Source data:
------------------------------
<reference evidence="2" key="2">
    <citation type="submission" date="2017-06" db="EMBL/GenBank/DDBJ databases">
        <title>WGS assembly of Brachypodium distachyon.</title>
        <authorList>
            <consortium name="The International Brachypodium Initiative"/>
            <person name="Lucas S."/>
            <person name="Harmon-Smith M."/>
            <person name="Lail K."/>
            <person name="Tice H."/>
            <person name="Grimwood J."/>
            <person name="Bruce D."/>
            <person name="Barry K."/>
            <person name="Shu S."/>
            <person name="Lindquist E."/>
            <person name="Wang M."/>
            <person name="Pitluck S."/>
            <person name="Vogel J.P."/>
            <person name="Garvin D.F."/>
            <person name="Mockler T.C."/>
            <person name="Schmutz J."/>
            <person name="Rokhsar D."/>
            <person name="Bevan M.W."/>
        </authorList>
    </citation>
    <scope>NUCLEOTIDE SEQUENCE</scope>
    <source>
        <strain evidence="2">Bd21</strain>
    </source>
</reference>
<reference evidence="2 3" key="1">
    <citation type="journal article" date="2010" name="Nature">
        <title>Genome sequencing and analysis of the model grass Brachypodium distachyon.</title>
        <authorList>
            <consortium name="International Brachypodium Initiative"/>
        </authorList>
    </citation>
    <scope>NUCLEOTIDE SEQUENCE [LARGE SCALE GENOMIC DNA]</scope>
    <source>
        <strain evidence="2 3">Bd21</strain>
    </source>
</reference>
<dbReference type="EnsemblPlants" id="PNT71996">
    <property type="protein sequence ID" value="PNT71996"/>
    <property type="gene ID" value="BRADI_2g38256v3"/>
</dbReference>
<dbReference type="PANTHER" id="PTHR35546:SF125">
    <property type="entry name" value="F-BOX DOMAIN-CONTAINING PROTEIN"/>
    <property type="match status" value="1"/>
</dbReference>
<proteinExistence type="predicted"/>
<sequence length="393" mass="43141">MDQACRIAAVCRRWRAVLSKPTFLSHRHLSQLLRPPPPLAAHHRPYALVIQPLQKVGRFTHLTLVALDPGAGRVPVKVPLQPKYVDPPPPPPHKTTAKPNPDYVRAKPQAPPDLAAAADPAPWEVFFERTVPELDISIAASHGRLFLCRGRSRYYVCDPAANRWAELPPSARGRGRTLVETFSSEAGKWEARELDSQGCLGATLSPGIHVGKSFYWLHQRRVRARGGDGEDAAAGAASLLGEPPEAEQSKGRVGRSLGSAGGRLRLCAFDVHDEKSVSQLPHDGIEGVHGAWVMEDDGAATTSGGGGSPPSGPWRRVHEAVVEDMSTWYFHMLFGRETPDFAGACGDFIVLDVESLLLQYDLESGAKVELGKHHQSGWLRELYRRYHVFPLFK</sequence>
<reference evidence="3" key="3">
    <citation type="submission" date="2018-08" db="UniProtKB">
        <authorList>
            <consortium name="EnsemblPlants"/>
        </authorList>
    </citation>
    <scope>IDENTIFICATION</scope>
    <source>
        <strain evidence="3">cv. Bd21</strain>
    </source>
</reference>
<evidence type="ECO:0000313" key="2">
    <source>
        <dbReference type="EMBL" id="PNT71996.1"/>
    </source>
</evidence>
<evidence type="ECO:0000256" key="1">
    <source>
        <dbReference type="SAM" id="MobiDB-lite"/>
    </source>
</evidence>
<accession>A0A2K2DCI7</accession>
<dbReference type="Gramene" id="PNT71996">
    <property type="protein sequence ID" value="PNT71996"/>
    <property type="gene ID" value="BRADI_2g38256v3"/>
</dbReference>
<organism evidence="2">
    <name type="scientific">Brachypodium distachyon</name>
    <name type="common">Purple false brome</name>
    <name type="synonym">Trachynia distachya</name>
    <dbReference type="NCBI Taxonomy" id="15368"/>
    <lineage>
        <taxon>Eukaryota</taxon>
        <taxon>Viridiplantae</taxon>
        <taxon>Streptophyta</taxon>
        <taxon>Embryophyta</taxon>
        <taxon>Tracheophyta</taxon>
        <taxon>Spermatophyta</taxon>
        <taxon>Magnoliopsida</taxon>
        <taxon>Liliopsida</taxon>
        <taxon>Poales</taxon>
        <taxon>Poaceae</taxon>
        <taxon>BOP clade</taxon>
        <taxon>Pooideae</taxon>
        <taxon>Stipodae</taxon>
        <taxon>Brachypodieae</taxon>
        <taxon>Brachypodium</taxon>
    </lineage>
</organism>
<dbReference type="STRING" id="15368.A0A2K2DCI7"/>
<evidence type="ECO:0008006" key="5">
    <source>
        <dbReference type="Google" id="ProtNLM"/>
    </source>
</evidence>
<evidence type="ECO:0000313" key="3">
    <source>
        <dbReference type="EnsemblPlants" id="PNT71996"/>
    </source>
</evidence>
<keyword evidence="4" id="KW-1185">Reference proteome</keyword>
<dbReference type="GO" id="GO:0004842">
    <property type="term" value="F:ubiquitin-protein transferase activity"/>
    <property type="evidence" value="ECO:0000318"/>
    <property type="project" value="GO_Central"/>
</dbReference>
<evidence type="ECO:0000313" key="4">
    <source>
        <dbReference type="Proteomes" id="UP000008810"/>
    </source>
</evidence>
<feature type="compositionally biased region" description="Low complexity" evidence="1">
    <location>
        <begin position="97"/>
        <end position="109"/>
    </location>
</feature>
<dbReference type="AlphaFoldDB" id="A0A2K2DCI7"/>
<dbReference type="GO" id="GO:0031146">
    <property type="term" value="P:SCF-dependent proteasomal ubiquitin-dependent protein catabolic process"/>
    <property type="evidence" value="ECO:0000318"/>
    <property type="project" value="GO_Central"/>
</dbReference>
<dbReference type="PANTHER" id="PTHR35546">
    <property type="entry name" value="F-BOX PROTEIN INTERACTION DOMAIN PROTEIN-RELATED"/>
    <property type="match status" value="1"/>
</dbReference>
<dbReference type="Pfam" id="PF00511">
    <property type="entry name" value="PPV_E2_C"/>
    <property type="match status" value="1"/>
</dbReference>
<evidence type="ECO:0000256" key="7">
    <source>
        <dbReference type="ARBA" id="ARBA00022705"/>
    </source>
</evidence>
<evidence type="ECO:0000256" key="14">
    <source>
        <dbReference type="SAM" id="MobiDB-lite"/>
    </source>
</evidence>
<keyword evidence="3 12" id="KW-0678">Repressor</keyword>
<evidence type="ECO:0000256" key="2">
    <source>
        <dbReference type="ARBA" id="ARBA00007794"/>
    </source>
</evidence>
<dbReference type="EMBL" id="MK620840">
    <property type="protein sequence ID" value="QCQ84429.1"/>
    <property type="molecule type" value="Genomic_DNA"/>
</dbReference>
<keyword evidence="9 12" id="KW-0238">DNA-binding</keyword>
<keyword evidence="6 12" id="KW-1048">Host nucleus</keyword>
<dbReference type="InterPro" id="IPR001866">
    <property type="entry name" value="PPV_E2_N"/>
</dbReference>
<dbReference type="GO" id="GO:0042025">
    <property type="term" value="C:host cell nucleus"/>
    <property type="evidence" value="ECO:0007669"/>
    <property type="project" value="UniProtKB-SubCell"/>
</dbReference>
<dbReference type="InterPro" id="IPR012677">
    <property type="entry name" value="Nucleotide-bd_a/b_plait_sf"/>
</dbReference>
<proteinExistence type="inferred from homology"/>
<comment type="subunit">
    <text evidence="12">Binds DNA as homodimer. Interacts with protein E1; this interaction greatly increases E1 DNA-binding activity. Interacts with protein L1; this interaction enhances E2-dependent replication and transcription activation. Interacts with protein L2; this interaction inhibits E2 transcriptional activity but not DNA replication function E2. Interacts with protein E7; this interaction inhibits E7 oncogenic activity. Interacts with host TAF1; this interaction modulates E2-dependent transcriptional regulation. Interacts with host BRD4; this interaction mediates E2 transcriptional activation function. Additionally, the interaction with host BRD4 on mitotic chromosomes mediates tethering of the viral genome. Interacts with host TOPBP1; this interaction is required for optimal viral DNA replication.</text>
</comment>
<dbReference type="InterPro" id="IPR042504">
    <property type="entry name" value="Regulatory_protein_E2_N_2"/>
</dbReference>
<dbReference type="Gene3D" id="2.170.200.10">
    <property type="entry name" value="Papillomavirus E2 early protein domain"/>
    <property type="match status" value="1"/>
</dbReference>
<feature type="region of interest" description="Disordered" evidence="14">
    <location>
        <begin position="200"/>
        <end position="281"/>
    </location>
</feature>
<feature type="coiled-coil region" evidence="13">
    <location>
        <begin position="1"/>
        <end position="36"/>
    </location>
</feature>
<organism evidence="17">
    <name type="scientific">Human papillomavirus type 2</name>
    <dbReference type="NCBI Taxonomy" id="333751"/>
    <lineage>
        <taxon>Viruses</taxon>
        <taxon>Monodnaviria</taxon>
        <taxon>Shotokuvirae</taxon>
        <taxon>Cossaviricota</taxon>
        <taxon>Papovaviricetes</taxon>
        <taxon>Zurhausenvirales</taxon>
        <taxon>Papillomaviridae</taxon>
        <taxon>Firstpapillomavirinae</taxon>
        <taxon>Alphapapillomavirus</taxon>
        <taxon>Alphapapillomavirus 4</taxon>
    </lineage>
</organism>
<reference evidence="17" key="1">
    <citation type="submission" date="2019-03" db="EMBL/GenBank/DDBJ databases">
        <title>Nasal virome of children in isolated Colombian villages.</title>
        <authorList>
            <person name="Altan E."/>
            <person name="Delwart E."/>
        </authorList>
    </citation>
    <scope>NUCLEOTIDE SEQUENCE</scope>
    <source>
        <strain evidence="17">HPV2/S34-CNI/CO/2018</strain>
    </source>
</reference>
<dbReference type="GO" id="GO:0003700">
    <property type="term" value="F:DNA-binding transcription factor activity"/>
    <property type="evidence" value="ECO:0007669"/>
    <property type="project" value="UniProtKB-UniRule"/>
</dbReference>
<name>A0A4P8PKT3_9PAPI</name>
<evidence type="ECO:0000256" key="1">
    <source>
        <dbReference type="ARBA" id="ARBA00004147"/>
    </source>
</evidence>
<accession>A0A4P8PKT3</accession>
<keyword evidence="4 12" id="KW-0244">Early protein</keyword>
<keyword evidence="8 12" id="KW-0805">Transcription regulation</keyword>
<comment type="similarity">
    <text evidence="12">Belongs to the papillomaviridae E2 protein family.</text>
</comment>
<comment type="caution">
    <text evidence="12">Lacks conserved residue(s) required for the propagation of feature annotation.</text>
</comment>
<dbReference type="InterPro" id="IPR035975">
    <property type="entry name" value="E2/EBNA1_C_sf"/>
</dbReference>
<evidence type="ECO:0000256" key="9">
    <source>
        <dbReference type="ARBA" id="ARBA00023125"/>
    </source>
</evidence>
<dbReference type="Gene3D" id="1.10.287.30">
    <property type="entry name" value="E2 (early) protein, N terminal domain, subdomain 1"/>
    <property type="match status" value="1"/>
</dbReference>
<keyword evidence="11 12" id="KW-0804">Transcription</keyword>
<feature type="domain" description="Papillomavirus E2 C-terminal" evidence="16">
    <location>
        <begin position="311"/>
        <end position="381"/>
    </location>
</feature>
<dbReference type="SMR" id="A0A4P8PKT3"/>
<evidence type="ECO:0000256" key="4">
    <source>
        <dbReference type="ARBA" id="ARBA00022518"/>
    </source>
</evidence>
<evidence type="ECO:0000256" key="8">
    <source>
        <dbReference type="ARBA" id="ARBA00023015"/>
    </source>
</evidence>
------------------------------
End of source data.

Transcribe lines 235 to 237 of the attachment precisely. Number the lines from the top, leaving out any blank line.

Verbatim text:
    <source>
        <dbReference type="ARBA" id="ARBA00004147"/>
    </source>